Changing Hawaii

By Diane Yukihiro Chang

Monday, November 24, 1997

When a flack turns journalist or vice versa

DON'T tell my boss, but I adore my job - so much, in fact, that I'd do it for free if not for those pesky little bills in the mail. There's something about being a working journalist that stimulates the mind, soul and adrenaline.

It's like having a license to snoop and tell. It's accepting the daily challenge of capturing the public's attention, and conveying words and images in the most compelling way possible. To paraphrase that macho beer commercial, man, it doesn't get any better - or more fun - than this.

Of course, people who can write and communicate well could make a lot more money by jumping journalism's ship and boarding the more lucrative power boat known as corporate public relations.

It's common knowledge, for example, that Kamehameha Schools/Bishop Estate spokeswoman Elisa Yadao is going to take a big pay cut when she leaves KS/BE after eight years to become managing editor of the KHNL newsroom on Dec. 1.

There's been much discussion in the journalism community about Yadao's return to the fold. Since reporters and editors are naturally inquisitive, the questions are flying.

Yadao said she won't be involved in any coverage of Bishop Estate or Kamehameha Schools, but how long can she ignore the biggest local story of the year?

Will KHNL be hindered or helped by the inside knowledge that she was privy to while at the estate?

But more important, does Yadao realize how lucky she is to be welcomed back as a journalist after presenting only one side of the issue for nearly a decade?

In the Nov. 1 issue of Editor & Publisher magazine, New York writer Jennifer Nicholson Graham lamented how difficult it was to get rehired in any newsroom after she served as a government press secretary.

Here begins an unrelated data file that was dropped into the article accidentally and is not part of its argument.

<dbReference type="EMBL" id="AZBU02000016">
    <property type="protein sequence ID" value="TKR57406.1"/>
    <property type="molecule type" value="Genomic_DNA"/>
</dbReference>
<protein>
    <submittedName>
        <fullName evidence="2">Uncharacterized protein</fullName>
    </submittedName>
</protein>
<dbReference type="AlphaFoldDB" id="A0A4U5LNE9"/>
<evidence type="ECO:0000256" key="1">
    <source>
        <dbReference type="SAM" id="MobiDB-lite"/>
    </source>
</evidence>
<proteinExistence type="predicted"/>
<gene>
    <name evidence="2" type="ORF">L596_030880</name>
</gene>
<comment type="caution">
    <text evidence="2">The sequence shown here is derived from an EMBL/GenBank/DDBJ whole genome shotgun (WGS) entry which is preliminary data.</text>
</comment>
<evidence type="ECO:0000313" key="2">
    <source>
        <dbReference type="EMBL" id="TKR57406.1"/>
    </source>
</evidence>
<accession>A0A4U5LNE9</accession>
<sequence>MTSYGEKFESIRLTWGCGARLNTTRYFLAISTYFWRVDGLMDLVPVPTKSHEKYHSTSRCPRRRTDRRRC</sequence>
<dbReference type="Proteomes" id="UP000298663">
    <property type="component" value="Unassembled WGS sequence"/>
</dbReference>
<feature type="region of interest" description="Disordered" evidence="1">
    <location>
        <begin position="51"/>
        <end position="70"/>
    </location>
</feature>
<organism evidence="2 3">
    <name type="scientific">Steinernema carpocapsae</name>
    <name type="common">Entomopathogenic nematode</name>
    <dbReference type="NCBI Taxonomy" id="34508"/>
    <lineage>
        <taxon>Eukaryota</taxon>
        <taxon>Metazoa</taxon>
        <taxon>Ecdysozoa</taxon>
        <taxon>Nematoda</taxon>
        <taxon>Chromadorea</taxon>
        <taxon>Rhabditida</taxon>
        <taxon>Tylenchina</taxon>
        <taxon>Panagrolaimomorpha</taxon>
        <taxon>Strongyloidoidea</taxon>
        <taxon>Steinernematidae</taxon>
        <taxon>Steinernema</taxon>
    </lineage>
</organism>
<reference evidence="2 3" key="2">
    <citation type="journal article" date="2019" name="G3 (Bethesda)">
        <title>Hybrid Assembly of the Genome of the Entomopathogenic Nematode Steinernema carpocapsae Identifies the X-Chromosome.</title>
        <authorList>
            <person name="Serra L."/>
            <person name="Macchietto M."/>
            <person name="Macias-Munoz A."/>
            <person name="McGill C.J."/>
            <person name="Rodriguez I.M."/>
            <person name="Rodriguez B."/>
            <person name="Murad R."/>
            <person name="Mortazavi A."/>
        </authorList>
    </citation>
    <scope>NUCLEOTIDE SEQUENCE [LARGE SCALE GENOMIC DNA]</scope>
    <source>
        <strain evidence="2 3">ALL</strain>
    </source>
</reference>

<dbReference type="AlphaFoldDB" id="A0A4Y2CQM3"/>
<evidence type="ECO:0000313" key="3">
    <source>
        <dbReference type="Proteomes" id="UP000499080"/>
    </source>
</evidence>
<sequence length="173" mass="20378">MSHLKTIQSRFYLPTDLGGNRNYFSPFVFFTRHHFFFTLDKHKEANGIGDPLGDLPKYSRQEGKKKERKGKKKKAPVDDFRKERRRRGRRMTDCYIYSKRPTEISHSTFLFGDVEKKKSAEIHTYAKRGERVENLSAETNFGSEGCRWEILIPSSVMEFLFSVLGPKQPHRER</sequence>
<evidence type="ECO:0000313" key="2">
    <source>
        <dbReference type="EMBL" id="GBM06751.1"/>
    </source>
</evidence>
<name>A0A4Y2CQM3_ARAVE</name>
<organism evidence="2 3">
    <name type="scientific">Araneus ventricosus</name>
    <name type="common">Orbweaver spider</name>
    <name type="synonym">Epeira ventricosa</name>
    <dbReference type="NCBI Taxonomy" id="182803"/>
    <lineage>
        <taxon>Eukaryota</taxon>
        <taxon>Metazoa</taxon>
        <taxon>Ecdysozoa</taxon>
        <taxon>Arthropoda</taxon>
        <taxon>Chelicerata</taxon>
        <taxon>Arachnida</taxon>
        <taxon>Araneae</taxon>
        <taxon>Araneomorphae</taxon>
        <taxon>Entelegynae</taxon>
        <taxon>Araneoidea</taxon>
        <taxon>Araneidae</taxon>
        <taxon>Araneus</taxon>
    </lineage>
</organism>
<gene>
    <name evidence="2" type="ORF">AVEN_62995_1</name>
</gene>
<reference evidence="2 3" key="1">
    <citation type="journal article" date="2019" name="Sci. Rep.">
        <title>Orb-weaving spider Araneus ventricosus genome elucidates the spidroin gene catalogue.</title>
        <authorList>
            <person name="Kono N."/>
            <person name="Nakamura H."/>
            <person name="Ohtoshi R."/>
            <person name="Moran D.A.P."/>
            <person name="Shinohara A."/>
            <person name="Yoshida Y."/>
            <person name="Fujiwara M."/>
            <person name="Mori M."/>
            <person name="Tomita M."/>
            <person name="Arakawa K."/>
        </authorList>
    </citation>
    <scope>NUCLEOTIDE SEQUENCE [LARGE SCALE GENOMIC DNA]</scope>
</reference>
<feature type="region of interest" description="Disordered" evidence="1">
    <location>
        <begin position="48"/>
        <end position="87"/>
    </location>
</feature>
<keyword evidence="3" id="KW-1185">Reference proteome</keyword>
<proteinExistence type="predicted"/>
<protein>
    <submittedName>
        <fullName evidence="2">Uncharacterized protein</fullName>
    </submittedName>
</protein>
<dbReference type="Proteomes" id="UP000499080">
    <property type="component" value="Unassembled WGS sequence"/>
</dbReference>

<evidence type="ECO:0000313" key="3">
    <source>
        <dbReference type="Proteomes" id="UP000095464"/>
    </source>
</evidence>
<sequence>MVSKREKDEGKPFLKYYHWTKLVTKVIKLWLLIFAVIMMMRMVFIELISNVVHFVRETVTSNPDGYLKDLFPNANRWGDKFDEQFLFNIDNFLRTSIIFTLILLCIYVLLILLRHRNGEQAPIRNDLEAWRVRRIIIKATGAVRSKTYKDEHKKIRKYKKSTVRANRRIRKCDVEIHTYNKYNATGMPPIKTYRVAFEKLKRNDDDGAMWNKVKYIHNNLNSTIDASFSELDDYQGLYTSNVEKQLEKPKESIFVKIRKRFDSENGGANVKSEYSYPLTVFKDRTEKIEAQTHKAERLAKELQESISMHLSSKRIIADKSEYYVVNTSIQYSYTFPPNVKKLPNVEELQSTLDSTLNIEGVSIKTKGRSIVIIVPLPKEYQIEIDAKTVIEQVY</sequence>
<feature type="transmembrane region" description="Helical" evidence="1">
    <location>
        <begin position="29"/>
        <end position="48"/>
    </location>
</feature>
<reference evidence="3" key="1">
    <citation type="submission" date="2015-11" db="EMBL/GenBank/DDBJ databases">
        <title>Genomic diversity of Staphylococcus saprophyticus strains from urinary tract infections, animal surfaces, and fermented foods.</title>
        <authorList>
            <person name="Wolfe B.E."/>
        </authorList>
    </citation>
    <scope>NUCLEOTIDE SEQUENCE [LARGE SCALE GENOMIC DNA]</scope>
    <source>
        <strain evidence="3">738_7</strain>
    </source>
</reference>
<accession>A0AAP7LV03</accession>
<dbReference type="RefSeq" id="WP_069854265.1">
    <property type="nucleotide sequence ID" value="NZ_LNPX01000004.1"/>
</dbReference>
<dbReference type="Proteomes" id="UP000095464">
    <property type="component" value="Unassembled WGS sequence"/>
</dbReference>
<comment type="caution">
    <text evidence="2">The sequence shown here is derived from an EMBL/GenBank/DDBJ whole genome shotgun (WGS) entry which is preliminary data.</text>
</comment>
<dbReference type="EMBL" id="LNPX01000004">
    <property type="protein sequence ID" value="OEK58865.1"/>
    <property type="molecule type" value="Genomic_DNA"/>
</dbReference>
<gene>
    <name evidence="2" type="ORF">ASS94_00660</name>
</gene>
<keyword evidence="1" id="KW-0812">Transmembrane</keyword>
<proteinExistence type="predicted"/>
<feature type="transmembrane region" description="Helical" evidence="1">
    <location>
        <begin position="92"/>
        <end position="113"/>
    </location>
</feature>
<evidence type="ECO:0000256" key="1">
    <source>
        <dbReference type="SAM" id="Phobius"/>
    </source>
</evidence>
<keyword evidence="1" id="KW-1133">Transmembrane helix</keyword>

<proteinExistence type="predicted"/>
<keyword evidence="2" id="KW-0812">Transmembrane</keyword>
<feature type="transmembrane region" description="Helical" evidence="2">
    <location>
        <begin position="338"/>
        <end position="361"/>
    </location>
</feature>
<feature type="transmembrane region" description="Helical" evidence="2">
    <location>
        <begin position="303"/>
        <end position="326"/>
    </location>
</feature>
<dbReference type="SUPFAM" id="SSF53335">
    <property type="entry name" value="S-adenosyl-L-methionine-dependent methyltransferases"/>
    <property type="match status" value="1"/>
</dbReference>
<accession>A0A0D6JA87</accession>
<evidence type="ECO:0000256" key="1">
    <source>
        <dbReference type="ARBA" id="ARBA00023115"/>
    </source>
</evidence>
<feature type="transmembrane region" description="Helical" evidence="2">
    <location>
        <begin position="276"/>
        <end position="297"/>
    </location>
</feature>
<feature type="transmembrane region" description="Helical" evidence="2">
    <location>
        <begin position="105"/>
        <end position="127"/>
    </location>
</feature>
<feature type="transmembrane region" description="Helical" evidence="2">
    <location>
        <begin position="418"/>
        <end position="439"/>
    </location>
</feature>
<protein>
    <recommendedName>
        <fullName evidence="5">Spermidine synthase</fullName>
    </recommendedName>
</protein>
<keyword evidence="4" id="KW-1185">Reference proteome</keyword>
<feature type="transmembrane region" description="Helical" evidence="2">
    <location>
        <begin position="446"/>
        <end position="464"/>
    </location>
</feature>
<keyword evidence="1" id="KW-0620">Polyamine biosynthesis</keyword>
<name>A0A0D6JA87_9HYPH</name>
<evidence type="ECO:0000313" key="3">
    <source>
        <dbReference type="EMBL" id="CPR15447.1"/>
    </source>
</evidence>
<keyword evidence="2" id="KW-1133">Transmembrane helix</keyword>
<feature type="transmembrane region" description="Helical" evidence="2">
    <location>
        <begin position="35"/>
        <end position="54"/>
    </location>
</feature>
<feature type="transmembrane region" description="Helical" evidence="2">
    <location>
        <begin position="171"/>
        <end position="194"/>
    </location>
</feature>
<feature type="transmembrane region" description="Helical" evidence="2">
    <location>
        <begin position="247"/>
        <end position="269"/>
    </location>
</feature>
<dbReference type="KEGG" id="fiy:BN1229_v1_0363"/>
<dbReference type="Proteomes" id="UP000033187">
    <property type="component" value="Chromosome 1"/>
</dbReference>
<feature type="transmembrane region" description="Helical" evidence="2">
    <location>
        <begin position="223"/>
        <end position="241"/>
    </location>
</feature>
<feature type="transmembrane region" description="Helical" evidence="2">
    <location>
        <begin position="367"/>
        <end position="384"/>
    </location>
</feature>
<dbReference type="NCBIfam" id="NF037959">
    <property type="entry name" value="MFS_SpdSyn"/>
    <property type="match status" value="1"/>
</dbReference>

Her column, humorously titled "flack Like Me," recounted the disdain that greeted her as she made the rounds of editors with her resume in hand. Graham tried to put a positive spin on her experience as a PR practitioner, saying that she had learned things that many longtime reporters still don't get:

"Former flacks will never alienate sources by leaving self-important voice messages such as, 'This is John Smith. Call me immediately.'"

"Former flacks have been misquoted. They won't do it to anyone else."

"Former flacks will never address a public official or company CEO by his or her first name (or worse, nickname), unless invited to do so first. They understand that the rules of polite society aren't suspended for the Fourth Estate."

"Former flacks, having previously earned big bucks, have acquired all the material things they need and will not whine about pay."

GRAHAM concluded that "if a former flack returns to journalism, despite a pay cut and despite the disparagement of peers, you know that this a person who truly loves the trade, who will give his all every day. So bring the flacks back."

Maybe so. But why is it every time I meet PR people who used to be reporters, they always manage to bring that up in conversation? It's like they are attempting to bond by pointing out, "Hey, I used to be just like you." Sad.

It's the same reason, I guess, that Yadao won't be bragging about her past life as defender of KS/BE trustees after moving into her new digs at KHNL. Good luck, Elisa.

And God bless the press.

Diane Yukihiro Chang's column runs Monday and Friday.
She can be reached by phone at 525-8607, via e-mail at, or by fax at 523-7863.

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